What is Cognizable and Non-Cognizable offence in India?

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Offence can be defined as an illegal act or crime that is punishable in nature and against which a complaint can be registered with police or magistrate. An offence can be classified as a cognizable offence and non-cognizable offence. This article will help you in understanding the difference between cognizable offence and non-cognizable offence.

What is the Difference between Cognizable and Non Cognizable offences?

Cognizable offences are those offences in which the police can arrest without any warrant. These are more serious in nature. Non-cognizable offences are those for which a police officer without a warrant has no authority to arrest.

Cognizable and Non-Cognizable offences have been defined in Section 2(c) and 2(l) of Criminal Procedure Code;
 

Cognizable Offence

  1. Cognizable offence is defined in the Section 2(c) of the Criminal Procedure Code, 1973. These are offence for which a police officer may, in accordance with the First Schedule or under any other law for the time being in force, arrest without a warrant.
  2. Cognizable offences are are serious in nature. For example- Murder, Rape, Dowry Death, Kidnapping, Theft, Criminal Breach of Trust etc.
  3. Section 154 of CrPc provides that under a Cognizable offence or case, the Police Officer has to receive the First Information Report (FIR) relating to the cognizable offence, which can be obtained without the Magistrate’s permission and enter it in the General Diary to start the investigation. Thus, the police officer is bound to register the FIR even without the permission of Magistrate. (Court’s permission is implicit)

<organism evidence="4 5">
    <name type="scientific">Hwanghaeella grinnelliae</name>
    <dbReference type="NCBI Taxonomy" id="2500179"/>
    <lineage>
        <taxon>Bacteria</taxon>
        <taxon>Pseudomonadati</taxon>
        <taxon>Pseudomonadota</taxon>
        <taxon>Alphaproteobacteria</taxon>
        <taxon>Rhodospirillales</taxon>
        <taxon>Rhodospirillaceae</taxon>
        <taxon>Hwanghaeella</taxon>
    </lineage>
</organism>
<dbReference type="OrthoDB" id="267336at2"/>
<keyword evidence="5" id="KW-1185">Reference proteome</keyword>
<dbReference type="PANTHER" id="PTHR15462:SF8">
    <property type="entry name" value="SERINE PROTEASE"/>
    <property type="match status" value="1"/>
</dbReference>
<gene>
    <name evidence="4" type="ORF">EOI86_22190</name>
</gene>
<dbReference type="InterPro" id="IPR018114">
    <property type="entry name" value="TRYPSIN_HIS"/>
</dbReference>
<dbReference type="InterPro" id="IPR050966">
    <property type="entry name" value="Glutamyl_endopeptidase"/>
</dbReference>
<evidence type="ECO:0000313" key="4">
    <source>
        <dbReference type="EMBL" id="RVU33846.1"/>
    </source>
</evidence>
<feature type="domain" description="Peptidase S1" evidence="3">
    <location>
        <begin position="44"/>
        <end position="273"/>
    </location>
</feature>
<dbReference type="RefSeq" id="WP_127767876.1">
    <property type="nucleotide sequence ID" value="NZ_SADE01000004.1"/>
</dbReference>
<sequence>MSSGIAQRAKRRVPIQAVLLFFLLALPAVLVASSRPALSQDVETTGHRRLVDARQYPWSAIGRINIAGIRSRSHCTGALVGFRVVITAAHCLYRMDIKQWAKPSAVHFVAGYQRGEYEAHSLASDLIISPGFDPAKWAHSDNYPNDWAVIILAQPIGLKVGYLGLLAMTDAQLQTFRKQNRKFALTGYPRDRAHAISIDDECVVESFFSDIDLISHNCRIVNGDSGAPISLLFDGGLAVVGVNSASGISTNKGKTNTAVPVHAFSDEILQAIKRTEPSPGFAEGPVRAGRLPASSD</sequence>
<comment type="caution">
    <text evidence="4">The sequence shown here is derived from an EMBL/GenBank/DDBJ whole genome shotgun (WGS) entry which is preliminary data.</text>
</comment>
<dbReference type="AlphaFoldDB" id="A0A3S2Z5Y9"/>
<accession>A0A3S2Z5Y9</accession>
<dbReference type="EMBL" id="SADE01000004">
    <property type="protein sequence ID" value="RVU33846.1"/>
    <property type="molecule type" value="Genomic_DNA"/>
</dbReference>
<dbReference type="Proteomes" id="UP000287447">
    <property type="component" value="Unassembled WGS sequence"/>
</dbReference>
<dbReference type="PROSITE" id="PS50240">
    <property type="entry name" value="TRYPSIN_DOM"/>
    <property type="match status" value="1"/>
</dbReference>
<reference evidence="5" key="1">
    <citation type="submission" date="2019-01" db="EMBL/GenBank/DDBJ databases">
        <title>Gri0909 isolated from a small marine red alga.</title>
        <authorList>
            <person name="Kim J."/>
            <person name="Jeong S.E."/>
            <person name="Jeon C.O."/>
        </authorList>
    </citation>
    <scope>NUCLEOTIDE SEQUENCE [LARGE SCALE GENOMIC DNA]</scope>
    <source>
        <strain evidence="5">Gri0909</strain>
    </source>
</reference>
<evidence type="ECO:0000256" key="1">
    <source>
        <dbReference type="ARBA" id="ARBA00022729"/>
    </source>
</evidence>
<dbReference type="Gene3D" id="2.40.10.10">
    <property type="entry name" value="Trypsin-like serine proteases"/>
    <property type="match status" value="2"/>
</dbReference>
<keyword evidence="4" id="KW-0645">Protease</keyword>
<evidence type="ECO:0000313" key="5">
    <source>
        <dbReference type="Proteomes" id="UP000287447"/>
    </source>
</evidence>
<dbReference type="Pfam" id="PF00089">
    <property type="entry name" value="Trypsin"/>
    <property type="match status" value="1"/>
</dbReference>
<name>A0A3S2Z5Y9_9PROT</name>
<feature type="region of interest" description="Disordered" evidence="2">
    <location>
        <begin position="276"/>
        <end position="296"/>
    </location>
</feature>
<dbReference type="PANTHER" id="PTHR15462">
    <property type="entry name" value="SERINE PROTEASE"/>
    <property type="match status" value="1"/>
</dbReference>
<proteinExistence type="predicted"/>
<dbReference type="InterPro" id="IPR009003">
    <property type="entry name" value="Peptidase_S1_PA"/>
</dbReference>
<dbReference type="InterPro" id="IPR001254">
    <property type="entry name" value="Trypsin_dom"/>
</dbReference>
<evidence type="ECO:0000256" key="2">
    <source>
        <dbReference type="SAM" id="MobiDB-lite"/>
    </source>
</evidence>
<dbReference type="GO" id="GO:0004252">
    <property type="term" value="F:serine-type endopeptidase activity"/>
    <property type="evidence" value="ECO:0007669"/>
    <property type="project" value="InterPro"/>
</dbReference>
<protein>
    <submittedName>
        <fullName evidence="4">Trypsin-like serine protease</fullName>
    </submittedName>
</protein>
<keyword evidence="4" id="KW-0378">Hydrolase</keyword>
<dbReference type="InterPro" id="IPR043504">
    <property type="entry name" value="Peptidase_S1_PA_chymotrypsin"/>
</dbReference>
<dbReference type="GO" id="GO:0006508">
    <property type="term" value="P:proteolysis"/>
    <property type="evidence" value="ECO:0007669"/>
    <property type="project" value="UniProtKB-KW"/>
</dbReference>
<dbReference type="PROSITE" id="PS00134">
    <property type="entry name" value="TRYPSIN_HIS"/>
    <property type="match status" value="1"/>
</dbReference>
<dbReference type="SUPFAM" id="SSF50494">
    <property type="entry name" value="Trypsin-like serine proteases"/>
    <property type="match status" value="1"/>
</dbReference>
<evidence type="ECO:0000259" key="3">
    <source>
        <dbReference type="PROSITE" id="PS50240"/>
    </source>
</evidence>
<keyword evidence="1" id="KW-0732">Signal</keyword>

4. Investigation: In the case of a Cognizable offence, a Police Officer can start the investigation without the Magistrate’s permission.
  5. Mostly non-bailable offences are cognizable in nature.

Non-Cognizable Offence

  1. A non-cognizable offence has been defined in 2(l) of Criminal Procedure Code as “a case in which, a police officer has no authority to arrest without a warrant”
  2. Non-Cognizable offences are those which are less serious in nature. Example- Assault, Cheating, Forgery, Defamation, etc.
  3. In case of a non-cognizable offence, the police cannot arrest the accused without a warrant as well as cannot start an investigation without the permission of the court.
  4. Investigation: A criminal complaint is first lodged with the Metropolitan Magistrate who then orders the concerned police station to initiate an investigation. The police officer must file the charge sheet with the court which is followed by a Trial. After the trial, if the accused is found guilty, the court passes the order to issue the warrant to arrest the accused.
  5. Section 155 of CrPc provides that if a police officer receives information about the commission of a non-cognizable offence, he is supposed to enter the substance of the case in the station diary and refer the informant to approach the concerned Magistrate. Hence, under a Non-Cognizable offence, in order to start the investigation, it is important for the police officer to obtain the permission from the Magistrate.
  6. Mostly bailable offences are non-cognizable in nature.

Point to remember:

Cognizable- Serious

Non-cognizable- Non-serious or petty crimes


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